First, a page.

Pitts made his NFL debut Oct. 9 in Pittsburgh, intercepting two passes in a 17-6 loss. Eagles fans finally got to see him Oct. 13 against the Chicago Bears. Another big crowd - more than 22,000 - came to cheer the prison legend, who caught a 20-yard pass late in a 39-0 loss.

But that was the end of Pitts and the Eagles. His contract was up, and this time Bell was not willing to spend so much money: He offered Pitts $50 a game.

“Pitts has a bright future,” Bell told reporters. “And we appreciate that he tries all the time and eventually should be a top-flight player. But he lacks experience and needs a lot of work.”

Pitts declined the offer, saying he would stick with baseball.

He never became more than a mediocre minor leaguer. He opened the 1936 season with Albany but by April 10 was demoted to the York club in the New York-Pennsylvania League, where he hit just .224.

The team moved to Trenton in July, and Pitts was released by the end of the month. He played 27 games for Winston-Salem in the Piedmont League in 1937 before being let go.

Pitts settled down in Valdese, N.C., where he worked in a mill, married and raised a family.

He played semipro baseball until 1940, when a minor league franchise was started in Hickory to play in the Tar Heel League. Pitts put up respectable numbers, batting .302 with 39 RBI in 64 games. The franchise closed up shop for a season in 1941 when the league disbanded, and Pitts went back to play semipro ball in Valdese.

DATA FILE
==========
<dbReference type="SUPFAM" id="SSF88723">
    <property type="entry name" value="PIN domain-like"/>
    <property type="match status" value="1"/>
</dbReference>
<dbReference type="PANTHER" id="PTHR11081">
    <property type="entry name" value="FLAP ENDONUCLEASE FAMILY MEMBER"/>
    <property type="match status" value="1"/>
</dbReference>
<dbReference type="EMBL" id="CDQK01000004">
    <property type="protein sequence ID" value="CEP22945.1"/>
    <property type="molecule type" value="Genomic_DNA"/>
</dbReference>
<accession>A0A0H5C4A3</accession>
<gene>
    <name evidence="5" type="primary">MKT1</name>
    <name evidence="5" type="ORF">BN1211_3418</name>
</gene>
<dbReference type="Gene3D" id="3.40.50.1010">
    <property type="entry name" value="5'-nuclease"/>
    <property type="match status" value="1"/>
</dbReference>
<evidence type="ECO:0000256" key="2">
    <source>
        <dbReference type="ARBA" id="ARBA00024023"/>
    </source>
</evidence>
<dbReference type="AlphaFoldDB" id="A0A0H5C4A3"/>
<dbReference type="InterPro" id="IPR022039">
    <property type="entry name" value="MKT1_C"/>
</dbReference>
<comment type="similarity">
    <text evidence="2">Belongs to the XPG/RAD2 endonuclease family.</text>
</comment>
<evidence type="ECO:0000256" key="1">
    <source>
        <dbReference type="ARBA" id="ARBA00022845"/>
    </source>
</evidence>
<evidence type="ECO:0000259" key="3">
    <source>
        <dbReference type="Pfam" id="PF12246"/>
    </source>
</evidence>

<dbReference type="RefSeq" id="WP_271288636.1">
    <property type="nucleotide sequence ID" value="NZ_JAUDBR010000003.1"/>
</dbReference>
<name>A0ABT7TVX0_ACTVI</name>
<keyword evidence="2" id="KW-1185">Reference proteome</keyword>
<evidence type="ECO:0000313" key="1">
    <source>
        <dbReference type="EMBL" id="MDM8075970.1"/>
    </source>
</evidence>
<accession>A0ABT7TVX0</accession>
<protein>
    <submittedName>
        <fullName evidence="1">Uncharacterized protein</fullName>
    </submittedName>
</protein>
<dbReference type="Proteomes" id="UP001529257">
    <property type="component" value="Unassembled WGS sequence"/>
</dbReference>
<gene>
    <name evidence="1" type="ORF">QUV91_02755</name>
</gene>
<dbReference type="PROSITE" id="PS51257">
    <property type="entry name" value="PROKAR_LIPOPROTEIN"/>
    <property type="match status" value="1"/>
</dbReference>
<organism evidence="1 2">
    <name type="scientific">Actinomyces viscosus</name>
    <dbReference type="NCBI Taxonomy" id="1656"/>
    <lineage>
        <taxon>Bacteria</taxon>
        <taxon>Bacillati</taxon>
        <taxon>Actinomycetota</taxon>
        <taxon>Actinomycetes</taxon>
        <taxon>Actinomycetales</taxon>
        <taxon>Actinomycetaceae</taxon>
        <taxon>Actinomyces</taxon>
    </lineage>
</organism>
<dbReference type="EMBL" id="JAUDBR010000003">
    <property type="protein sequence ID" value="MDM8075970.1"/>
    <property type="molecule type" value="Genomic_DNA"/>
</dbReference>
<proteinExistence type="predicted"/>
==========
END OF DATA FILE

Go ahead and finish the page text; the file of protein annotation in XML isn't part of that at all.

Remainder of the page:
This is where the legend of Alabama Pitts meets a tragic, Hollywood-style ending.

After playing Valdese on June 6, Pitts went to a dance hall, where he cut in to dance with a woman. The man who had been with the woman stabbed Pitts, who bled to death at Valdese General Hospital.

Newspapers around the country wrote about the remarkable career and death of Alabama Pitts. Fans in Philadelphia who had adopted Pitts as their hero wondered what might have been for this jailhouse legend if fate had dealt him a different hand.

• Thom Loverro can be reached at tloverro@washingtontimes.com.